This is what happens when your car breaks down on a Sunday morning and you have nothing else to do…
The Red Balloon
In this deceptively simple, nearly wordless tale, a young boy discovers a stray balloon, which seems to have a mind of its own, on the streets of Paris. The two become inseparable, yet the world’s harsh realities finally interfere. With its glorious palette and allegorical purity, this Academy Award-winning short film has enchanted young and old for generations.
This review may contain spoilers. I can handle the truth.
The December Project: Film #7
Many would have you believe that The Red Balloon is a sweet children's film about a boy and his friend, a red balloon seemingly with a life of its own. But there's something more sinister at work here.
No, The Red Balloon is actually a metaphor for an abusive relationship between a sexually charged young man and his new trophy girlfriend. He first meets her alone on the street. He initially intends to do waste with her, but she proves to be a loyal girlfriend after his mother (who he lives with because he is socially inept) tries to throw her out. Amazed by this demonstration of loyalty, the boy decides to keep the girl…
“Fly away, balloon!”
Little Pascal (Pascal Lamorisse) is bullied. By his peers, by his grandmother, by his headmaster. The world, a towering and imposing place, bears down on this wee lad. He needs a friend.
The balloon is abandoned. Tied to a lamppost by some thoughtless passerby. A bright spot against a damp, grey world. It could liberate, giving flight to one’s fancies, if only one would notice. It needs a friend.
Albert Lamorisse’s The Red Balloon is as magical a film as the heart has ever seen. Pascal, walking to school one morning, frees the balloon from its curbside stanchion and finds himself enamored as only a child can be. And the balloon, in return, is grateful and sticks…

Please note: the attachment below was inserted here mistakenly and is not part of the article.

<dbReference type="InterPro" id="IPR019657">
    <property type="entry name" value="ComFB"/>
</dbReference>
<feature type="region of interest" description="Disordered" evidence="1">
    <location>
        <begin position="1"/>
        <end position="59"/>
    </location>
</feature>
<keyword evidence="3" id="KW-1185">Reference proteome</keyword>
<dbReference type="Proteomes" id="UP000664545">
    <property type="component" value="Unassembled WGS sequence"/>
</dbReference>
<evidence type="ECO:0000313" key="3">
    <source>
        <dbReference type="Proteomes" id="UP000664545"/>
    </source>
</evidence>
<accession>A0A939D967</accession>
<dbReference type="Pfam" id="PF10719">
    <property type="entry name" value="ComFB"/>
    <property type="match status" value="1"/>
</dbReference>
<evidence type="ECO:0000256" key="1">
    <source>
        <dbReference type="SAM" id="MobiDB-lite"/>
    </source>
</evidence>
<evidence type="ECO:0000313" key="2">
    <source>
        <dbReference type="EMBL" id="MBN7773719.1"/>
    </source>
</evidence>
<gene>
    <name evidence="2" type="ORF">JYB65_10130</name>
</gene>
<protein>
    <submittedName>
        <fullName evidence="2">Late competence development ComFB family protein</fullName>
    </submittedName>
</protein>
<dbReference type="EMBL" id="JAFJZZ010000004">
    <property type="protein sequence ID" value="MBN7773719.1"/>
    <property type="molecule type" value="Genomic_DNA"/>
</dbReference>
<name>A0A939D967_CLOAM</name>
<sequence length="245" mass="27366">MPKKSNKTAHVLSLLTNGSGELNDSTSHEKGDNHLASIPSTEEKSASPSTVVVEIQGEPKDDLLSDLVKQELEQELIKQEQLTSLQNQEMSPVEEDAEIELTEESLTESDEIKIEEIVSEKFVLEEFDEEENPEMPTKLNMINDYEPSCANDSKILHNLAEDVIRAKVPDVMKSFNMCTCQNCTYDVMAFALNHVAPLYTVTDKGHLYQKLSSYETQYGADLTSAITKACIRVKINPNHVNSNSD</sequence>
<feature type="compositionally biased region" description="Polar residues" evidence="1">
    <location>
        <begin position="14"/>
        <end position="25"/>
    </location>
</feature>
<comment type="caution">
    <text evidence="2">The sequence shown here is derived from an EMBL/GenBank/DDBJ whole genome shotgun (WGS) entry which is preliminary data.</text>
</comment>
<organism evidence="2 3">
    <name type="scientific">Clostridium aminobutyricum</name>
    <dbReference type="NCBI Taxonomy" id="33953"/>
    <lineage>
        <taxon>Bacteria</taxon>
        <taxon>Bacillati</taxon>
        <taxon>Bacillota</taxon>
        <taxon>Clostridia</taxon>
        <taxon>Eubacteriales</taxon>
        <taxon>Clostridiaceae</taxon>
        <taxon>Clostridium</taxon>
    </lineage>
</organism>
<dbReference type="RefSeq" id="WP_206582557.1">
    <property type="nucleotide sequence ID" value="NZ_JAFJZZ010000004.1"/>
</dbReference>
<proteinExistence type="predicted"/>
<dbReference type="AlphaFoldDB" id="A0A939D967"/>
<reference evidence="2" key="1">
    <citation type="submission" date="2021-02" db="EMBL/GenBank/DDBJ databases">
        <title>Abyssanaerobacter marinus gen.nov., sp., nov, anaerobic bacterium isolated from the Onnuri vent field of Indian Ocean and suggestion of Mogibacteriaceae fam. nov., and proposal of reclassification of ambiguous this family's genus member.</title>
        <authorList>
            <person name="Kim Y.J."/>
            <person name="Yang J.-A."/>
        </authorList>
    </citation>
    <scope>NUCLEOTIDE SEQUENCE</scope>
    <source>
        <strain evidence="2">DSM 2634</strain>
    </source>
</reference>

I have heard and read about The Red Balloon for years but tonight was the first time that I had watched it. This 34 minute short that only has a few lines of dialogue, actually won a Best Writing, Best Screenplay - Original Oscar. The movie is about a boy and his magic balloon. I had a smile on my face for almost the entire movie...as I enjoyed the story while trying to figure how they filmed the balloon parts. I never thought that a French film made in 1956 would get me thinking..."My little girls would love this movie...I wish they were not sleeping because we would watch it right now"...but this is how it is with The Red Balloon....my third 5 star movie that I have watched in 2013....track down and watch this wonderful movie....it will only take 34 minutes out of your busy life....but it is worth the time.
Review In A Nutshell:
Maybe I'm just not intellectual enough to understand or appreciate this film. I found this film to be so highly ambiguous that I was left distant the entire time. It wasn't until 30 minutes in that I gained some sort of idea of what the metaphor for the balloon is, and what I came up with felt highly far-fetched. I gained this idea that the balloon was a representation of the child's uniqueness and because of its out-there quality that the majority of society are intimidated and want it gone. The common theory that people have come up with revolves around the metaphor of innocence, but I wasn't able to feel this at all. On a…
The Good: The concept. The themes. The cinematography. The special effects. The musical score. The editing. The magic. Everything about it is sheer perfection. Endlessly watchable.
The Bad: None.